An appeals court issued its opinion in a Florida insurance dispute between a homeowner and an insurance company. According to the opinion, a homeowner entered into a contract with an insurance company where they agreed that in exchange for a lower premium, the insurance company would have the option to repair any damage with its preferred contractor. The current claim arose after the homeowner’s home experienced water damage after Hurricane Irma. Immediately after the damage, the homeowner contacted a company to perform mitigation repairs. In addition, he contacted a public adjustor company to appraise the value of damage and assist in settling any claims with the insurance company. About a month after the damage, the homeowner contacted the insurance company.
The insurance company acknowledged receipt of the claim and sent its inspector to evaluate the premises. The company’s inspector valued the loss at around $13,000, and the company chose to repair the damage. Pursuant to their policy with the homeowner, the company notified him of their election, and required the homeowner to file a sworn proof of loss within 60 days. After the period lapsed, the company filed an action for declaratory judgment and a breach of loss. The homeowner moved to dismiss the case, and in the alternative, compel appraisal. At trial, the court dismissed the insurance company’s complaint. The insurance company argued that the homeowner’s failure to provide a sworn proof of loss amounts to a contract breach. As such, they argued that the court should find that the breach justified a loss of coverage.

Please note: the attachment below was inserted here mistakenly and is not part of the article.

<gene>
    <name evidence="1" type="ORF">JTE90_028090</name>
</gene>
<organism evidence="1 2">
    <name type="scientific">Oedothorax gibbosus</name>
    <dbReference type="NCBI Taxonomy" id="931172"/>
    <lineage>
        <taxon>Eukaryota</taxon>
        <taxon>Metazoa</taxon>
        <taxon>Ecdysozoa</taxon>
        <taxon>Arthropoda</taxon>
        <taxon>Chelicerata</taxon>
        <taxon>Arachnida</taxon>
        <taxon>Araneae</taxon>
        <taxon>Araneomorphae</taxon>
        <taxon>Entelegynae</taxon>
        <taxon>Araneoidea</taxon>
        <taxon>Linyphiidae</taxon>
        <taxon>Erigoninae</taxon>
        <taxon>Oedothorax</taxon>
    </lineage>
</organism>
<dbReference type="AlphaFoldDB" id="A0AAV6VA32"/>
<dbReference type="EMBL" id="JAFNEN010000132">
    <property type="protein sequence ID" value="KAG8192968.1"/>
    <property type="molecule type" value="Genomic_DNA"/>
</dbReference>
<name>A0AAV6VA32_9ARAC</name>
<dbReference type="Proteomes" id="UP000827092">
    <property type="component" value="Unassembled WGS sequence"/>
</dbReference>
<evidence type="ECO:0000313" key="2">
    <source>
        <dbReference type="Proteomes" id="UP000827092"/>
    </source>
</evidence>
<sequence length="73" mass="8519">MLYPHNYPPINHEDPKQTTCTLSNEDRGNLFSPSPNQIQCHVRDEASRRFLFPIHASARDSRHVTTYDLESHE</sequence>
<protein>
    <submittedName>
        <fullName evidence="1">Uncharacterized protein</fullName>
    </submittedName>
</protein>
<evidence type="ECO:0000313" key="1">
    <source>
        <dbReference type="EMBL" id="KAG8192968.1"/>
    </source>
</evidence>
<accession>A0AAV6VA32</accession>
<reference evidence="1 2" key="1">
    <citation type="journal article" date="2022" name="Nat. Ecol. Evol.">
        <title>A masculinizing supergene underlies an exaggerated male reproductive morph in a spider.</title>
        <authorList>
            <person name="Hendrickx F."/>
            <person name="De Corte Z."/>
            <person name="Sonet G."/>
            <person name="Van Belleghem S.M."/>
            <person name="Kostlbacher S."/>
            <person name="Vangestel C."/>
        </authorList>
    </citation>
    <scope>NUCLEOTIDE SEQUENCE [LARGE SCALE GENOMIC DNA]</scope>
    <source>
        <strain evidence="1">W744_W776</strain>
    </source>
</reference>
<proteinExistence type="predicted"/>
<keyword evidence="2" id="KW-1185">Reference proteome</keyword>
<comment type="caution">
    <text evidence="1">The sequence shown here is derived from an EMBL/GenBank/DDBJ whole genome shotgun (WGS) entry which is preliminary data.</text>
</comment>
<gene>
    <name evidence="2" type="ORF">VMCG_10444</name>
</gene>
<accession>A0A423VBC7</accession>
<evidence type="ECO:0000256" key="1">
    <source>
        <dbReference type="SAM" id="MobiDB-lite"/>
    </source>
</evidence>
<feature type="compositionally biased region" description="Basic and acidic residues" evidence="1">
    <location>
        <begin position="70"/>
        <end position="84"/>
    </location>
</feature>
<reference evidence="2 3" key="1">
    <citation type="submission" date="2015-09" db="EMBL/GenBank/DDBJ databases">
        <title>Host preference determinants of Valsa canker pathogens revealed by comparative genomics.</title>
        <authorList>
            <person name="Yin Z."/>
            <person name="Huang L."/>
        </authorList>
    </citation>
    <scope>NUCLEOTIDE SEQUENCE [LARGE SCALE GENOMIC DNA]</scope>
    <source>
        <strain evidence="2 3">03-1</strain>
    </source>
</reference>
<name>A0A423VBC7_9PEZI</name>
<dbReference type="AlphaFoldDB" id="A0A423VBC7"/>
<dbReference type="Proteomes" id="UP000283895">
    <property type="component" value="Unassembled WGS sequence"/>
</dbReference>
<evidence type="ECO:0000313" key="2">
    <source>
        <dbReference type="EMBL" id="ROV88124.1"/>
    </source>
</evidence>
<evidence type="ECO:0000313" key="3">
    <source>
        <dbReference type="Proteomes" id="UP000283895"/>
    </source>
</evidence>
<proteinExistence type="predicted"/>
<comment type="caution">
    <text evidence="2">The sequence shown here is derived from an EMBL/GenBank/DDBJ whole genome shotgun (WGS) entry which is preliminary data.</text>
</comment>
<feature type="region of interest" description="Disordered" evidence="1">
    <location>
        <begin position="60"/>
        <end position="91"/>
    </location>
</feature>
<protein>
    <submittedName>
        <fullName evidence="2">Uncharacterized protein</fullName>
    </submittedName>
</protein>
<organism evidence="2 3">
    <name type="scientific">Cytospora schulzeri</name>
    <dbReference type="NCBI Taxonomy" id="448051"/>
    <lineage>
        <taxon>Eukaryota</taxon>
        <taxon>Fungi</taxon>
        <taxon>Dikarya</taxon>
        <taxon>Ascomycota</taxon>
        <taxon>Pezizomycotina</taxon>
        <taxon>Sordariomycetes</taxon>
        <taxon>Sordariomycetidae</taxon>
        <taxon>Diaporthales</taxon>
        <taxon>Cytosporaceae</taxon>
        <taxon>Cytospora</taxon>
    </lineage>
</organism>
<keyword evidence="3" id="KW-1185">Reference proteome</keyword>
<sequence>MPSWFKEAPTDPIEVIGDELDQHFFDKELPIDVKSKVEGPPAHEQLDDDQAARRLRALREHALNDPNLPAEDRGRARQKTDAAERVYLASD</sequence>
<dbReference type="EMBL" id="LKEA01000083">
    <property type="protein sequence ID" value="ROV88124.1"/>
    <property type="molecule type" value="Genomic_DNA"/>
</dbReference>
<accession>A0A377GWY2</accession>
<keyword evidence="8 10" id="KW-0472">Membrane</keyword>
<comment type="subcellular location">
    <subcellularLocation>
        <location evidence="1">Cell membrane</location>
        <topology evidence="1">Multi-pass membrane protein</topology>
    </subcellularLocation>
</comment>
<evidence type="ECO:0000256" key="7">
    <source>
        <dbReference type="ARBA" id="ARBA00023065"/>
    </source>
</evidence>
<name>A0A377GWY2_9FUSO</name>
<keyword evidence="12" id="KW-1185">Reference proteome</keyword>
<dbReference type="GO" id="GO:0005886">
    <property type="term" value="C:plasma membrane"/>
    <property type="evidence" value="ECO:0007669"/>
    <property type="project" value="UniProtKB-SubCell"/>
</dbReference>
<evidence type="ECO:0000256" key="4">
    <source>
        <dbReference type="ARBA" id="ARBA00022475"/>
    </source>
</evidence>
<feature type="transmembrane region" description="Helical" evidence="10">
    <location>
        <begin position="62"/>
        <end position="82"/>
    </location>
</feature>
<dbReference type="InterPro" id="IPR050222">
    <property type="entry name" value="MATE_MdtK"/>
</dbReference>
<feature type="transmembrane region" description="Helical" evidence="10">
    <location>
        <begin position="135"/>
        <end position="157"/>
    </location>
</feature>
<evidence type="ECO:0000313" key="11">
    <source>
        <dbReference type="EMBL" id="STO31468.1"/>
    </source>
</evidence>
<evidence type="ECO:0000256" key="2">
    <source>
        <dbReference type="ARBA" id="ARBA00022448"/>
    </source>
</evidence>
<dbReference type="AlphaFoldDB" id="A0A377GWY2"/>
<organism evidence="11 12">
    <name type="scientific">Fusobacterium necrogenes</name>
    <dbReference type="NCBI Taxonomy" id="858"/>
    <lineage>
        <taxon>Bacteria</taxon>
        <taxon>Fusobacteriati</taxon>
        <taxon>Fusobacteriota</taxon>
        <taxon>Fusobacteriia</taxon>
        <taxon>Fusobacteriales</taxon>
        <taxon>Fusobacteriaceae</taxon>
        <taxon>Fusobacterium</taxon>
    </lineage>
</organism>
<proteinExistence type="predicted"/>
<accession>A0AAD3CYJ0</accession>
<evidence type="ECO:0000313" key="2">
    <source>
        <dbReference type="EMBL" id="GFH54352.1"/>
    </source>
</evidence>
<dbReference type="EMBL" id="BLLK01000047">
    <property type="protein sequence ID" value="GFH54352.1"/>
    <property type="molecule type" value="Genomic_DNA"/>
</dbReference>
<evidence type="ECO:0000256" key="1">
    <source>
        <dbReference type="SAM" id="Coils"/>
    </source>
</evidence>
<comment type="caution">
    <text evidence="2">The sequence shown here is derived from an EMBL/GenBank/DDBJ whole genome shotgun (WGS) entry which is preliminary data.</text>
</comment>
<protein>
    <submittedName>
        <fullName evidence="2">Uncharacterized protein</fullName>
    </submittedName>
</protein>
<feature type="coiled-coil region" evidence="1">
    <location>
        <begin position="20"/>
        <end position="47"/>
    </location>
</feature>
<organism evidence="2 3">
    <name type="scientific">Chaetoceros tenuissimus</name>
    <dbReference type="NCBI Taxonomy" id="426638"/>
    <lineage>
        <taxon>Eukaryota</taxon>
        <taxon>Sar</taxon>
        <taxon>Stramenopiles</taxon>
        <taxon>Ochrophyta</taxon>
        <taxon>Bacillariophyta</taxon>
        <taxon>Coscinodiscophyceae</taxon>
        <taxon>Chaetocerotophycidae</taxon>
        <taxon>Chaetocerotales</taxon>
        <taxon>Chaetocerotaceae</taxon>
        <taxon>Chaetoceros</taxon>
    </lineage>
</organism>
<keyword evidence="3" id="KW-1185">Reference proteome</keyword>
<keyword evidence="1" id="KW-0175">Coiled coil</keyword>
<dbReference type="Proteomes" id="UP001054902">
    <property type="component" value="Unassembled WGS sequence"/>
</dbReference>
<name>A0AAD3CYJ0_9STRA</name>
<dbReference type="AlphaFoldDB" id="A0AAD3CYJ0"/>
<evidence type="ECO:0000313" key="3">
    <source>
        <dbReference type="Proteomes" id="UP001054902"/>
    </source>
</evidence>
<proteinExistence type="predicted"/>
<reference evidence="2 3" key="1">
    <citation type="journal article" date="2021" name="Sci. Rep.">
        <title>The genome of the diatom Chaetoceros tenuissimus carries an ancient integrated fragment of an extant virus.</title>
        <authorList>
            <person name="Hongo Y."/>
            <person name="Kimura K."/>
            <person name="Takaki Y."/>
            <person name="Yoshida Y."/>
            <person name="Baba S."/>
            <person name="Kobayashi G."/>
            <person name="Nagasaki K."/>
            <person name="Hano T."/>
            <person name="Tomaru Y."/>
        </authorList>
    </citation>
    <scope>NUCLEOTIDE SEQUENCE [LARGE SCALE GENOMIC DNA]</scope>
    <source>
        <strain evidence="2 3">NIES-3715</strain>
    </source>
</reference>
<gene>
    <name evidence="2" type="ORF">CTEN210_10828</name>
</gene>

Under Florida law, a party moving for a declaratory judgment must prove that there is a good faith dispute between the parties; there is a question regarding the existence of rights or status, there is a dispute regarding a party’s rights, and there is an actual need for the judgment. When a petition for declaratory relief meets these factors, the court should not dismiss the matter for failure to state a cause of action.
In this case, the issue is whether the policy’s language contravenes the homeowner’s requirement to submit a sworn proof of loss when the company evokes their right to repair. Here, the court found that the parties are in a bona fide disagreement regarding each parties’ rights and obligations. The homeowner argued the merits of the case; however, the court does not have jurisdiction to hear the merits of the case in these instances. Instead, the court can only determine whether the moving party is entitled to a declaration of rights. Ultimately, the court reversed the lower court’s finding and remanded the case for further proceedings.
Have You Been Involved in a Dispute with Your Insurance Company?
If you believe that your insurance provider has breached the terms of a policy, you should contact the injury attorneys at Friedman Rodman Frank & Estrada, P.A. The South Florida insurance dispute attorneys at our law firm have nearly 100 years of combined experience successfully representing clients in their claims against negligent individuals and companies. Additionally, we have advocated on behalf of our clients against insurance companies engaging in bad faith practices. Through our representation, our clients have recovered substantial amounts of compensation for their losses. Contact our office at 877-448-8585 to schedule a free initial consultation with an attorney at our firm.